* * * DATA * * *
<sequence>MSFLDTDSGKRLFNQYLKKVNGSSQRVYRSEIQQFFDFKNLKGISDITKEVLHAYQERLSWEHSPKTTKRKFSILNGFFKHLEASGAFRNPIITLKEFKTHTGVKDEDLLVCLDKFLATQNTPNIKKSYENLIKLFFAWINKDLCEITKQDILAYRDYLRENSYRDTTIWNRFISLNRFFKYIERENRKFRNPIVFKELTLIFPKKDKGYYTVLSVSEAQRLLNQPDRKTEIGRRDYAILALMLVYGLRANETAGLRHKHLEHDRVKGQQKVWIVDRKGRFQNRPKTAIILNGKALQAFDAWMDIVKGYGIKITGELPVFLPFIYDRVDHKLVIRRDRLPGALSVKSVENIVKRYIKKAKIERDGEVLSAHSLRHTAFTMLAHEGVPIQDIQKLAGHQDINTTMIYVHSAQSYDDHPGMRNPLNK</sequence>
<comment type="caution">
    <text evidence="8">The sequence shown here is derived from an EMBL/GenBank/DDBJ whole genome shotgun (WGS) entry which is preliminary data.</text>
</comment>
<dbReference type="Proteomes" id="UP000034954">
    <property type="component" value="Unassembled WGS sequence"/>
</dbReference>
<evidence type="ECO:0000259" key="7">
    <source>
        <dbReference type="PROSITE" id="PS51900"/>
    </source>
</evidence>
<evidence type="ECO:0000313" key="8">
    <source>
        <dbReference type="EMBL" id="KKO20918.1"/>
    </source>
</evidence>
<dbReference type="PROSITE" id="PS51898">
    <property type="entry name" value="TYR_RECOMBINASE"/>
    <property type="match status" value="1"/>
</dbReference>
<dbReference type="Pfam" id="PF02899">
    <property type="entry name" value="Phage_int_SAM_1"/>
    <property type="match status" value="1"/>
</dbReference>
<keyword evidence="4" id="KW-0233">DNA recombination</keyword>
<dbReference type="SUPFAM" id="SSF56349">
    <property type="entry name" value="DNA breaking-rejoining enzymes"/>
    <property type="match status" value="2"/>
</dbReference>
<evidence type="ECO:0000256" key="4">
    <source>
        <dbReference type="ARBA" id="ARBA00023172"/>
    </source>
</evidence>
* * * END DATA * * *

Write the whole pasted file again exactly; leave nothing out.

<sequence>MSFLDTDSGKRLFNQYLKKVNGSSQRVYRSEIQQFFDFKNLKGISDITKEVLHAYQERLSWEHSPKTTKRKFSILNGFFKHLEASGAFRNPIITLKEFKTHTGVKDEDLLVCLDKFLATQNTPNIKKSYENLIKLFFAWINKDLCEITKQDILAYRDYLRENSYRDTTIWNRFISLNRFFKYIERENRKFRNPIVFKELTLIFPKKDKGYYTVLSVSEAQRLLNQPDRKTEIGRRDYAILALMLVYGLRANETAGLRHKHLEHDRVKGQQKVWIVDRKGRFQNRPKTAIILNGKALQAFDAWMDIVKGYGIKITGELPVFLPFIYDRVDHKLVIRRDRLPGALSVKSVENIVKRYIKKAKIERDGEVLSAHSLRHTAFTMLAHEGVPIQDIQKLAGHQDINTTMIYVHSAQSYDDHPGMRNPLNK</sequence>
<comment type="caution">
    <text evidence="8">The sequence shown here is derived from an EMBL/GenBank/DDBJ whole genome shotgun (WGS) entry which is preliminary data.</text>
</comment>
<dbReference type="Proteomes" id="UP000034954">
    <property type="component" value="Unassembled WGS sequence"/>
</dbReference>
<evidence type="ECO:0000259" key="7">
    <source>
        <dbReference type="PROSITE" id="PS51900"/>
    </source>
</evidence>
<evidence type="ECO:0000313" key="8">
    <source>
        <dbReference type="EMBL" id="KKO20918.1"/>
    </source>
</evidence>
<dbReference type="PROSITE" id="PS51898">
    <property type="entry name" value="TYR_RECOMBINASE"/>
    <property type="match status" value="1"/>
</dbReference>
<dbReference type="Pfam" id="PF02899">
    <property type="entry name" value="Phage_int_SAM_1"/>
    <property type="match status" value="1"/>
</dbReference>
<keyword evidence="4" id="KW-0233">DNA recombination</keyword>
<dbReference type="SUPFAM" id="SSF56349">
    <property type="entry name" value="DNA breaking-rejoining enzymes"/>
    <property type="match status" value="2"/>
</dbReference>
<evidence type="ECO:0000256" key="4">
    <source>
        <dbReference type="ARBA" id="ARBA00023172"/>
    </source>
</evidence>